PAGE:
David M. Russell

Banks by any other name

In Commentary on September 10, 2009 at 11:23 am

Nobody likes banks. That has been a truism for decades: prior to that all but the richest among us were simply scared of them. But the Global Financial Crisis has sharpened our dislike to a razor-edge.

So, what does an astute capitalist do when a trend emerges? Tries to make a buck out of it, that’s right! Which is where a raft of large and continually growing Australian retailers come into the picture (and their exploitation of this situation is surely replicated – or originated – offshore).

We’re talking about massive retail chains like Harvey Norman and A Mart/Super A Mart. With no fanfare whatsoever, they have begun to play the banks at their own game – and their continual expansion demonstrates how smart their strategic ploy has been and how successful they have exploited the banks’ weakness.

Notice the vanguard marketing tactics of these retailers: 24 months’ interest free – no deposit, no repayments till 2011. There are scores of variations on this theme now but the common tactic remains the same. They are effectively offering consumers a loan. It is tricked-up as a commodity purchase – buy a lounge suite, a plasma TV, a kitchen – almost anything you want: just so long as you sign a binding contract to take a loan with them.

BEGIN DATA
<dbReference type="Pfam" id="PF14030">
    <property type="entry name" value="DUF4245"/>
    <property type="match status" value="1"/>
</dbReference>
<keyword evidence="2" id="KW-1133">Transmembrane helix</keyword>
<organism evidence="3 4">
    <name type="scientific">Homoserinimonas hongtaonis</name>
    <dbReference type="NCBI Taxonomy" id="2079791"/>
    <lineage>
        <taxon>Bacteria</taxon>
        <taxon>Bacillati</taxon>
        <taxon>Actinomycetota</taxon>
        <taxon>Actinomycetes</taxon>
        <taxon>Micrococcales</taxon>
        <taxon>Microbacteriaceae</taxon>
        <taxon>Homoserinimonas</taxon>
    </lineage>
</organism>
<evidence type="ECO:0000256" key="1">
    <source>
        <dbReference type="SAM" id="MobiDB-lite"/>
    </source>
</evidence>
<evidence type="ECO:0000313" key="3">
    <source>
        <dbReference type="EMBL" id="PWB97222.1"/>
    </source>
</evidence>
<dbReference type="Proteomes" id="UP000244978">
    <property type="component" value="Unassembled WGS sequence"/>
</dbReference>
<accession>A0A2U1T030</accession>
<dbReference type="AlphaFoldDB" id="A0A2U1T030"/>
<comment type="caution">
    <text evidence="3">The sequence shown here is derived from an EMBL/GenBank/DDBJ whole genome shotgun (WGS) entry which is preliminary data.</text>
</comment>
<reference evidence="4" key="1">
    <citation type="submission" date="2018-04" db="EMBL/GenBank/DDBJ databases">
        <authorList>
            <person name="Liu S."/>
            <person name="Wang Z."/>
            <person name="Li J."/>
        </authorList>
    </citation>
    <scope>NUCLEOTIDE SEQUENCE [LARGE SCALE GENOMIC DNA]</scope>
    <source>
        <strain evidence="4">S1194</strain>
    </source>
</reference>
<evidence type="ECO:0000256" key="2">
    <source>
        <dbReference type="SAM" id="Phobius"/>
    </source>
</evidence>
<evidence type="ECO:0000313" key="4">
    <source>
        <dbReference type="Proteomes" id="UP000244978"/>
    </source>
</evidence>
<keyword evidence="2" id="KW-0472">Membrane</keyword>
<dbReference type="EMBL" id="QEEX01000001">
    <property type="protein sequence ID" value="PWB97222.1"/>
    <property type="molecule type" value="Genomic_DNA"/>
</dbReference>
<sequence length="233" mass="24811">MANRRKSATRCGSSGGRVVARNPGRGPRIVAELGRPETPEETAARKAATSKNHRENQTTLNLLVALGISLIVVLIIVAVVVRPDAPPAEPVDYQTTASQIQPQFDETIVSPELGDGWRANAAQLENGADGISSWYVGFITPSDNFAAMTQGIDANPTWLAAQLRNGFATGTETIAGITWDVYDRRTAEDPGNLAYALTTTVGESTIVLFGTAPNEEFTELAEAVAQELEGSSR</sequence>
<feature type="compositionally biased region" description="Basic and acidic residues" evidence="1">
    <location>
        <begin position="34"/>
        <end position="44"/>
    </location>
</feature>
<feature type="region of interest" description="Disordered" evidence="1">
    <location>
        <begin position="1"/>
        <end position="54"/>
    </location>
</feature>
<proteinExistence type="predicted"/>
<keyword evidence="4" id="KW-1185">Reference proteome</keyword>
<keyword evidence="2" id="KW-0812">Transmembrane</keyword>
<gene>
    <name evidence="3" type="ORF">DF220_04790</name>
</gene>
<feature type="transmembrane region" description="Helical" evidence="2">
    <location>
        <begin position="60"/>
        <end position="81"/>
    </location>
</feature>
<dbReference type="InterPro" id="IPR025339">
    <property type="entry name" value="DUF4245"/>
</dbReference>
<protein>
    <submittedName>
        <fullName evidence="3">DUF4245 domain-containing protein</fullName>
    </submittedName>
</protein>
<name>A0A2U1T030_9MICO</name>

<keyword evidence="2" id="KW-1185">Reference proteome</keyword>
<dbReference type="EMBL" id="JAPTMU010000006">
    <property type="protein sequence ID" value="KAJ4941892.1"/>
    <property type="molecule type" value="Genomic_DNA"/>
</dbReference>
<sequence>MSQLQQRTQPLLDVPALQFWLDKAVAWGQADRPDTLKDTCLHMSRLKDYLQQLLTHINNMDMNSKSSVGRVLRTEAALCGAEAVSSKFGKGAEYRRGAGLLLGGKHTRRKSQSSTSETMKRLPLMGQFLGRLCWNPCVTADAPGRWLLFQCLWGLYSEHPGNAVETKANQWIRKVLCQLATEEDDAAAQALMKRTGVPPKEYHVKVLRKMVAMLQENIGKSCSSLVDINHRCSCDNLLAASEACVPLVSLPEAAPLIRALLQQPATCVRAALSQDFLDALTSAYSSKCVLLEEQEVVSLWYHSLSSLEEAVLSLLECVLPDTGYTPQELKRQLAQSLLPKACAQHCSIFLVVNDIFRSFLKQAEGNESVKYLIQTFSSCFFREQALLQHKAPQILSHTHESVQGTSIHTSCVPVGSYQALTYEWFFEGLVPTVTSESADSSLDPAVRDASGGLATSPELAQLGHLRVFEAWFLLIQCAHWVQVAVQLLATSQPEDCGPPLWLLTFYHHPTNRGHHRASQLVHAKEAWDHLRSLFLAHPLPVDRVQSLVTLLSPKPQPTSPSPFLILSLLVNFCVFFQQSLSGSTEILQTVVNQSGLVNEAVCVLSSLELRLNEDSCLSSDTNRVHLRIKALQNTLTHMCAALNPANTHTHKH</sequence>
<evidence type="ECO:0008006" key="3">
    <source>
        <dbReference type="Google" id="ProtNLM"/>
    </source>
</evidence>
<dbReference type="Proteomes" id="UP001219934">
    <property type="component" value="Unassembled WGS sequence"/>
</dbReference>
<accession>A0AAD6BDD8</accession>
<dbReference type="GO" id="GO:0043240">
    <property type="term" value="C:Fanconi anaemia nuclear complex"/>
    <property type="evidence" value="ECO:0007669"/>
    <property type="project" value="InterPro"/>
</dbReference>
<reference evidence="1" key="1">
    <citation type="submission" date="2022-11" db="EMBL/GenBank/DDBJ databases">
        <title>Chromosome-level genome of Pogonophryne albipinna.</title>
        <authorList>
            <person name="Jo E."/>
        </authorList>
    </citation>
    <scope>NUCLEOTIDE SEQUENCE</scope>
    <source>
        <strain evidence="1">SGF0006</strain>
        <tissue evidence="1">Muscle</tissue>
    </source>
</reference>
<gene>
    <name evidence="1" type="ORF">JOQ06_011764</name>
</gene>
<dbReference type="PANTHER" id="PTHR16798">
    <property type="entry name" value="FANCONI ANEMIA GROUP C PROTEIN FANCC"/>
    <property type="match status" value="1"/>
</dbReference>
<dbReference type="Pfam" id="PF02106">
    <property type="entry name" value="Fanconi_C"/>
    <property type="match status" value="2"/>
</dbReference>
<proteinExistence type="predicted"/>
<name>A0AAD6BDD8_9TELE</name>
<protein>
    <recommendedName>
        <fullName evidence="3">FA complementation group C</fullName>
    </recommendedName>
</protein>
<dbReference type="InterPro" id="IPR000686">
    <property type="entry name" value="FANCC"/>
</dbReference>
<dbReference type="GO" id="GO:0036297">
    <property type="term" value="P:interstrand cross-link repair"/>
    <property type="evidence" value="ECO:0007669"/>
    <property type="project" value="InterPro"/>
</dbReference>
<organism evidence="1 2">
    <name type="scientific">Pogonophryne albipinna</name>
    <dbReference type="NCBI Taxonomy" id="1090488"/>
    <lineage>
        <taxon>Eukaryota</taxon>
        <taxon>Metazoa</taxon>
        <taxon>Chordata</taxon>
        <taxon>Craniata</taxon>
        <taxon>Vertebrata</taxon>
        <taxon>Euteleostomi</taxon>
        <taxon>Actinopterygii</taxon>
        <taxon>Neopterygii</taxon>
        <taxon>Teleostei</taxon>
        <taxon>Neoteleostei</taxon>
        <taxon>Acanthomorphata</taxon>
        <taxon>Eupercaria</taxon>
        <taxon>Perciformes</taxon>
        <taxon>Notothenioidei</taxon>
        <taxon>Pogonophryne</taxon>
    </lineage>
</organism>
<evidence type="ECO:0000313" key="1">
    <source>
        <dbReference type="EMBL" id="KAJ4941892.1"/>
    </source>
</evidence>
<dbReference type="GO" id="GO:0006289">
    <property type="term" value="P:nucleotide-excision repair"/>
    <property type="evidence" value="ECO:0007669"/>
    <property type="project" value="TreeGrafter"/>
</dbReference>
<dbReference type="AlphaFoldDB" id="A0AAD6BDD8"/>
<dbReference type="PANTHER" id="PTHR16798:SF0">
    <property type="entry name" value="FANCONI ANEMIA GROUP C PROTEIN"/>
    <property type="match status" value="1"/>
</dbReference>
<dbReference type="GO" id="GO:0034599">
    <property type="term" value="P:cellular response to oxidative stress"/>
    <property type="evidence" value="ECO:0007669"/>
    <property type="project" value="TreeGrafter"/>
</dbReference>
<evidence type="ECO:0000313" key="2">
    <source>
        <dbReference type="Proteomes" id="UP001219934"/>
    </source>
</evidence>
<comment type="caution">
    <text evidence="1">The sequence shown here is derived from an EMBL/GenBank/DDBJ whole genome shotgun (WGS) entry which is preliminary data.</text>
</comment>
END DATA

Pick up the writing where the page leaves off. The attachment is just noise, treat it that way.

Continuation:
The reality is that the consumer items are really just baubles in much the same way as bankers of yesteryear offered home-buyers an all-day sucker as reward for signing on the dotted line. Some things just never change! In fact, you could argue that the mass-produced items offered by these retail chains are more or less give-aways – the cost of inducing us to enter into a debt agreement.

It is noteworthy that these retailers are now starting to specify minimum monthly repayments to secure their deals (a factor of the reduced availability of capital in the monetary system) but their hope is always that consumers will lose their focus and accidentally not pay-out the full balance by the due date thus becoming liable for all the accrued interest penalties. It’s a harsh world.

Of course, the retailers are as thick as thieves with credit houses like CitiBank who provide the finance packages. It’s a cosy partnership that is making both parties very content. It’s just the banks sitting on the sidelines who are gnashing their teeth at the loss of business. None of us will shed a tear for them but we should never forget that there are all kinds of sharks circling us and not all are called banks. Let the buyer beware.


Dedicated slackers!

In Commentary on September 10, 2009 at 11:21 am